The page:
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Taxing ultra-wealthy can boost GDP by 2.73%: Piketty-backed Study

May 24, 2024 16:54 IST
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India needs to impose a 2 percent tax on net wealth exceeding Rs 10 crore and a 33 percent inheritance tax to deal with the problem of rising inequality in the country, a new research paper co-authored by economist Thomas Piketty has suggested.

Image used for representational purpose only. Photograph: ANI Photo

The paper titled Proposals For a Wealth Tax Package to Tackle Extreme Inequalities in India propose a comprehensive tax package on the ultra-wealthy to tackle the massive concentration at the very top of the wealth distribution and create valuable fiscal space for crucial social sector investments.


"Raise phenomenally large tax revenues while leaving 99.96 percent of the adults unaffected by the tax.

"In a baseline scenario, a 2 percent annual tax on net wealth exceeding Rs 10 crore and a 33 percent inheritance tax on estates exceeding Rs 10 crore in valuation would generate a massive 2.73 percent of Gross Domestic Product in revenues," the paper suggested.

The paper said that the taxation proposal needs to be accompanied by explicit redistributive policies to support the poor, lower castes, and middle classes.

"For example, the baseline scenario would allow nearly doubling the current public spending on education, which has stagnated at 2.9 percent of GDP over the past 15 years, well below -- less than half -- the 6 percent target set by the government's own National Education Policy 2020," it said.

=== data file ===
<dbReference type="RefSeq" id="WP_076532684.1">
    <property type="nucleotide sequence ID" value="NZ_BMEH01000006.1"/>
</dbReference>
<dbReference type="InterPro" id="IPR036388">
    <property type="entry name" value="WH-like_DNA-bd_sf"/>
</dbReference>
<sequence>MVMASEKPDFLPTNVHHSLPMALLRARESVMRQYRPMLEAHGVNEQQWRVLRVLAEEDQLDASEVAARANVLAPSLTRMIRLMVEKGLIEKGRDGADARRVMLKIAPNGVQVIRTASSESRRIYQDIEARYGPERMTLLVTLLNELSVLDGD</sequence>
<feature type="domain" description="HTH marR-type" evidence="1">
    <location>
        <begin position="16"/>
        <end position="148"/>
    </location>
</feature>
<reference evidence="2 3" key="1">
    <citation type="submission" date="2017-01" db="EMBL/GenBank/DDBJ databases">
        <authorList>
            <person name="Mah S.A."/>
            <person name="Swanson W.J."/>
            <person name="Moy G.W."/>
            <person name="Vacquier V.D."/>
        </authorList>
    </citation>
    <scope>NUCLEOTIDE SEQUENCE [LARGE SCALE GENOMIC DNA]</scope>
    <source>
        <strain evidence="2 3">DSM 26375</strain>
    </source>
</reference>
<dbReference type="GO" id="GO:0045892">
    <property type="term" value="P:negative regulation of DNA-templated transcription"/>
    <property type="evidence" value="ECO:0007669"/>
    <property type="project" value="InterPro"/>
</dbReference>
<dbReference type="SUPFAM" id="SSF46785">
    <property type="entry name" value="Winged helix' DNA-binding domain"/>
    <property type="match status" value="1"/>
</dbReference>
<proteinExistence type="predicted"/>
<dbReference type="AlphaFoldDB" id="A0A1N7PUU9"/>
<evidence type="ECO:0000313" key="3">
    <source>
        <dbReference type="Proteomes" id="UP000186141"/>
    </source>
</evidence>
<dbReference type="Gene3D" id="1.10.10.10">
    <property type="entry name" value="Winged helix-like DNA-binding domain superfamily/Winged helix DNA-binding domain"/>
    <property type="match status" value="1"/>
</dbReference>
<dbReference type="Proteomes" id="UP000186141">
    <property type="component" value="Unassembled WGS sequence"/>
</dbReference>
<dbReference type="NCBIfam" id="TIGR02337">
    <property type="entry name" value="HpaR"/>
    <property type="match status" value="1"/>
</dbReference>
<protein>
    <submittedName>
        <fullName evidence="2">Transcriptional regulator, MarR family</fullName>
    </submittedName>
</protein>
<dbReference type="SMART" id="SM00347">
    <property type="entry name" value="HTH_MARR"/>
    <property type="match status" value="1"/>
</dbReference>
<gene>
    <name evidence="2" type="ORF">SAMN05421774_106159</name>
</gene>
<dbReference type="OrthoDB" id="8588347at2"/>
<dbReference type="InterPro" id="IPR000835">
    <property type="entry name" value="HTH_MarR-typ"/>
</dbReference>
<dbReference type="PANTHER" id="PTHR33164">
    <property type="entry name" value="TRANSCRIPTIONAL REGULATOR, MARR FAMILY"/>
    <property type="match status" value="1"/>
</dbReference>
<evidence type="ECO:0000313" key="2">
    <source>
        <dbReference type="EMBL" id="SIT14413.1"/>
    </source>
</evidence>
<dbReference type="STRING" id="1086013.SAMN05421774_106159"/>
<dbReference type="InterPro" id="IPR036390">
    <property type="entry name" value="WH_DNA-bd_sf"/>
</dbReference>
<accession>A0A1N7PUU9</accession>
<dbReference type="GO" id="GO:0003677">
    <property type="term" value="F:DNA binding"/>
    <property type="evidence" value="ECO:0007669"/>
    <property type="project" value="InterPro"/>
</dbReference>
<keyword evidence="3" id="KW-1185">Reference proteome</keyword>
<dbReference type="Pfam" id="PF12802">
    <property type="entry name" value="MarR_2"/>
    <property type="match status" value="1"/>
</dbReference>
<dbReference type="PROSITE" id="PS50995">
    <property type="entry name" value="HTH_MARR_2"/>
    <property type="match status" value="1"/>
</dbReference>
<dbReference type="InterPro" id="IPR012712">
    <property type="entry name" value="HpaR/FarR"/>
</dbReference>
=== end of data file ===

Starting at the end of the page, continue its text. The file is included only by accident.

The paper noted that the taxation proposal needs to be extensively debated, with a consensus on specific details of the design emerging from a broader democratic debate on tax justice and wealth redistribution in India.

The paper has been authored by Thomas Piketty (Paris School of Economics and World Inequality Lab), Lucas Chancel (Harvard Kennedy School and World Inequality Lab) and Nitin Kumar Bharti (New York University and World Inequality Lab).

According to the paper, debates on income and wealth inequality in India have gained significant momentum in recent weeks, partly following the release of our study Income and Wealth Inequality in India, 1922-2023: The Rise of the Billionaire Raj, which revealed that economic disparities in India have reached historical highs.

These extreme inequalities and their close link with social injustice can no longer be ignored, it said.

The authors in their working paper released on March 20 had said inequality in India has skyrocketed since the early 2000s, with the income and wealth share of the top 1 percent population rising to 22.6 percent and 40.1 percent, respectively, in 2022-23.

"Between 2014-15 and 2022-23, the rise of top-end inequality has been particularly pronounced in terms of wealth concentration.

"By 2022-23, top 1 percent income and wealth shares (22.6 percent and 40.1 percent) are at their highest historical levels and India's top 1 percent income share is among the very highest in the world, higher than even South Africa, Brazil, and the US," the paper had said.

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